Why Quinoa is a Superfood to Love

Quinoa Pilaf

A few years ago, most people didn’t even know how to say quinoa (keen-wa).

But then it appeared in health food stores, and soon it was on the shelf of almost every supermarket.

So, what made this ancient grain suddenly get recognized?

Well, for one thing, it’s actually not a grain at all (which is good news for everyone trying to avoid grains these days). Quinoa is a seed that comes from a plant related to spinach and chard. It originated in the Andes, has been cultivated for over 5,000 years, and was prized by the Aztecs.

You can use it in place of brown rice, but unlike brown rice, Quinoa is a complete protein, and an excellent source of it. Just a half cup gives you 14 grams of protein and 6 grams of fiber

Quinoa also provides many nutrients, including:

  • Iron
  • Potassium
  • Riboflavin
  • Vitamin B6
  • Niacin
  • Thiamin
  • Magnesium
  • Zinc
  • Copper
  • Manganese
  • Folic acid

Quinoa has a light, fluffy, and slightly crunchy texture, and a pleasing, mildly nutty flavor. It’s very quick to cook, taking only 20 minutes. (You can’t say that about most grains.)

The first thing you need to know about preparing quinoa is that rinsing it is particularly important. That’s because quinoa seeds naturally have a bitter, slightly soapy-tasting coating called saponin. In nature, this coating protects the seeds from birds, insects, and excessive sunlight. The quinoa you’ll buy at the store has had the saponin washed off, but there still can be just a little of it left.

So, wash quinoa just the way you do brown rice: by placing it in a fine strainer over a bowl and holding it under cold running water until the water runs clear. After washing it, I like to soak quinoa for 8 to 12 hours for the same reasons I soak rice. Soaked quinoa is more easily digestible, and any remaining bitter taste from its coating of saponin gets removed. After soaking, drain and rinse the quinoa and cook it in a saucepan or rice cooker.

You can make quinoa with just water and a pinch of salt. But the flavor is substantially enhanced if you include some vegetable broth. Personally, I like quinoa best when it’s cooked in a liquid that’s half water and half vegetable broth.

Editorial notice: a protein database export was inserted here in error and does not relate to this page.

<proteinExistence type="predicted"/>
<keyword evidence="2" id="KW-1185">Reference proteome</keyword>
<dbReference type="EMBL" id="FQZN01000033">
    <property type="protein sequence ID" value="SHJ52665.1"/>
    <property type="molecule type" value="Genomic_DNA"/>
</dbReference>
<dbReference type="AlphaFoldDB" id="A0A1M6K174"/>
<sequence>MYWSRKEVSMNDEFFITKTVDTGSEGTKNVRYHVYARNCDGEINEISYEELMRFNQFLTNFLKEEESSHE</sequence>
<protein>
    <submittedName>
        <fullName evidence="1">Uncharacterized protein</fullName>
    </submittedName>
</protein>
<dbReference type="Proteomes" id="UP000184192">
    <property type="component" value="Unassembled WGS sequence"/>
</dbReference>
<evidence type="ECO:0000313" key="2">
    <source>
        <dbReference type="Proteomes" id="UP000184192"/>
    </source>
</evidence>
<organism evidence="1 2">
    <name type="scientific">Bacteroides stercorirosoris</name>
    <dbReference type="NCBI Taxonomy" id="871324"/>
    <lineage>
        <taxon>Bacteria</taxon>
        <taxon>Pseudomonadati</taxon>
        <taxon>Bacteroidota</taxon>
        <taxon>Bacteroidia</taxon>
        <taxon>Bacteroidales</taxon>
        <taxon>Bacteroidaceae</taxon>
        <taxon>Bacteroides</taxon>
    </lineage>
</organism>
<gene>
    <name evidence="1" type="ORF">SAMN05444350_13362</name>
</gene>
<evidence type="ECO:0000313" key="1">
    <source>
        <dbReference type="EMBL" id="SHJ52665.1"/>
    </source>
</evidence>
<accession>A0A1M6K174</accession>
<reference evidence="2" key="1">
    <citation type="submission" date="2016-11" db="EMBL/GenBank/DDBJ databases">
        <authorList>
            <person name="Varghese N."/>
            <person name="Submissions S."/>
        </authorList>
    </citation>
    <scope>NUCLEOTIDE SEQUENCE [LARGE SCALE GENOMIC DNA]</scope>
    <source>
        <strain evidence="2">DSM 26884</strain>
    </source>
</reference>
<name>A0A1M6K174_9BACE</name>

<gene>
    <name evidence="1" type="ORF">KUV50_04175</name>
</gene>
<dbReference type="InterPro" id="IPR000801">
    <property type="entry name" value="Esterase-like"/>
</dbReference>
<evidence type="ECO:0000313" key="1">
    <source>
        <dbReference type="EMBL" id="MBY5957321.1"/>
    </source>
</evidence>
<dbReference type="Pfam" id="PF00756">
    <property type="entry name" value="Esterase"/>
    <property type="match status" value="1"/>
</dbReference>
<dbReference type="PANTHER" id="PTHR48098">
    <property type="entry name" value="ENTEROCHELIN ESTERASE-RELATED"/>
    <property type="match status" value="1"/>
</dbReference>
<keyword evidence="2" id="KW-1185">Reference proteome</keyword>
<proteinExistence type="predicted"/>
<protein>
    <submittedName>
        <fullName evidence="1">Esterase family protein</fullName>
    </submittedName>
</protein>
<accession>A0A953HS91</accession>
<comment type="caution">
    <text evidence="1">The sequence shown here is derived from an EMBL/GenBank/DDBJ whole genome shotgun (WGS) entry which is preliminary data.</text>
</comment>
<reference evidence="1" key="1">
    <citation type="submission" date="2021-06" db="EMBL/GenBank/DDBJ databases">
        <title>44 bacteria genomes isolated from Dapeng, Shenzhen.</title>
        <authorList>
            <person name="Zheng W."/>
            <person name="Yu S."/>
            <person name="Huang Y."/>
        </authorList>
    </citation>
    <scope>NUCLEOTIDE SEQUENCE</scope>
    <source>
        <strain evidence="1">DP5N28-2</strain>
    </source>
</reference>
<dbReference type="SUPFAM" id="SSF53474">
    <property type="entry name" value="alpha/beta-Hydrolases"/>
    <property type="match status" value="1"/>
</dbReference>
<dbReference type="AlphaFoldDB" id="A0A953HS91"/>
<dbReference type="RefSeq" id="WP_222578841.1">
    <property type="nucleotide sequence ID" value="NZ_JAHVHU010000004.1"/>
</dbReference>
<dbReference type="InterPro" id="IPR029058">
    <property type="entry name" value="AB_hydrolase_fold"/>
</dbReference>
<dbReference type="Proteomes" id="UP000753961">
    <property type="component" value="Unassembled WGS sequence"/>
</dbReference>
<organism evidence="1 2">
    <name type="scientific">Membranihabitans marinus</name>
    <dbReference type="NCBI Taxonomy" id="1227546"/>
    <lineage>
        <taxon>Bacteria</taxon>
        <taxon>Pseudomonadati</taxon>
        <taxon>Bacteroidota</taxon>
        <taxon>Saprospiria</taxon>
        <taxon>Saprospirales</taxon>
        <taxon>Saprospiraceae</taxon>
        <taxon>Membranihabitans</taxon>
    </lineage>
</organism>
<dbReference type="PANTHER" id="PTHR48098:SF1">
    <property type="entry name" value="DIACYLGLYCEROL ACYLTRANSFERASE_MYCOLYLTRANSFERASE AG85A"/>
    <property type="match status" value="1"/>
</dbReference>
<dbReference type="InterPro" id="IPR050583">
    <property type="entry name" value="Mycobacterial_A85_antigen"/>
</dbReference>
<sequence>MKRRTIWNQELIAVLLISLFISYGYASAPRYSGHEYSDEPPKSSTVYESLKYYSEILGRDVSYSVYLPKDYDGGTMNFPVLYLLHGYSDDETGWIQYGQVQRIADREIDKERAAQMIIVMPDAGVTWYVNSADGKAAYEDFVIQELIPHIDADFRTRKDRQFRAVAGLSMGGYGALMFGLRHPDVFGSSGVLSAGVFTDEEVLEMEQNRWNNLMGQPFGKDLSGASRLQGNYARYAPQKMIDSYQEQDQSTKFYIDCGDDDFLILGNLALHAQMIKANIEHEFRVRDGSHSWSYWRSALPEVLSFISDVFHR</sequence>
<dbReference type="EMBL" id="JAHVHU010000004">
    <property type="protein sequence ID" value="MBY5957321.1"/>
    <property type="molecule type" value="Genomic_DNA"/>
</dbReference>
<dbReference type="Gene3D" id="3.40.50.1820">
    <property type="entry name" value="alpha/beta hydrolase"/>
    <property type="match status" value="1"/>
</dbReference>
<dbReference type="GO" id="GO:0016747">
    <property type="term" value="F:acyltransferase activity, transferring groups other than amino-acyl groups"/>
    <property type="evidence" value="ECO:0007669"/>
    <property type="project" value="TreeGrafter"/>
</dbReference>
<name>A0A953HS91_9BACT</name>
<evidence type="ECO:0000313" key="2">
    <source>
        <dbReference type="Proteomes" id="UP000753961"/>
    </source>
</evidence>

Once you have some delicious cooked quinoa, what do you do with it? Well, you can use it anywhere you might use brown rice.

Another delightful option is to turn quinoa into a fragrant pilaf—an ancient dish that food historians say was served to Alexander the Great.  Pilafs are most common in Middle-Eastern, Indian, and Latin American cuisines.

You make them by sautéing onion in a little olive oil and then adding a grain and cooking it in broth. You can add spices and a bit of dried fruit as well.

Quinoa Pilaf makes a flavorful side dish. If you serve it with another side of steamed vegetables and a dressed garden salad, you’ll have a meal that tastes gourmet but is very easy to prepare.

So, here’s how you prepare basic quinoa and a recipe for Quinoa Pilaf.

Basic Quinoa

Yield: 3 servings

1 cup quinoa, soaked 8 to 12 hours in water, drained, and rinsed
1 1/2 cups water, vegetable broth, or a mixture (see note)
pinch salt

Put the quinoa, water, and salt in a saucepan, and bring to a boil over medium-high heat. Turn the heat to medium-low, cover, and simmer for 20 minutes. You can serve the quinoa right away, or let it stand, covered, for up to 30 minutes. Stored in a sealed container in the refrigerator, Basic Quinoa will keep for 3 days. You can freeze it for up to a month.

Notes about the recipe:

  1. If using unsoaked quinoa, increase the water to 1 3/4 cups.
  2. I recommend using 3/4 of water and 3/4 cup of vegetable broth (or 1 cup of water and 3/4 cup of vegetable broth for uncooked quinoa).
  3. To make this recipe in a rice cooker, just put all the ingredients in the cooker and turn it on; it will shut off automatically when the quinoa is done.

Quinoa Pilaf

Yield: 3 servings

1 1/2 teaspoons extra-virgin olive oil
1/2 onion, thinly sliced
1/4 teaspoon curry powder
1 cup quinoa, soaked 8 to 12 hours in water, drained, and rinsed
3/4 cup water
3/4 cup vegetable broth or water
1/4 teaspoon salt
3 tablespoons raisins (dark or golden) or currants

Put the olive oil in a medium saucepan, and warm over medium heat for a minute. Add the onions, and stir for 30 seconds. Add the curry powder and stir a few seconds longer. Add 1/4 cup of the water, cover, and let cook for 2 minutes. Add the quinoa, remaining 1/2 cup of water, vegetable broth, and salt. Cover, bring to a boil, turn down the heat, and simmer until the liquid is absorbed, about 20 minutes. Add the raisins, cover, and let sit 5 minutes. Fluff with a fork before serving. Stored in a sealed container in the refrigerator, Quinoa Pilaf will keep for 3 days.

By Jennifer Cornbleet,

Related posts

Leave a Comment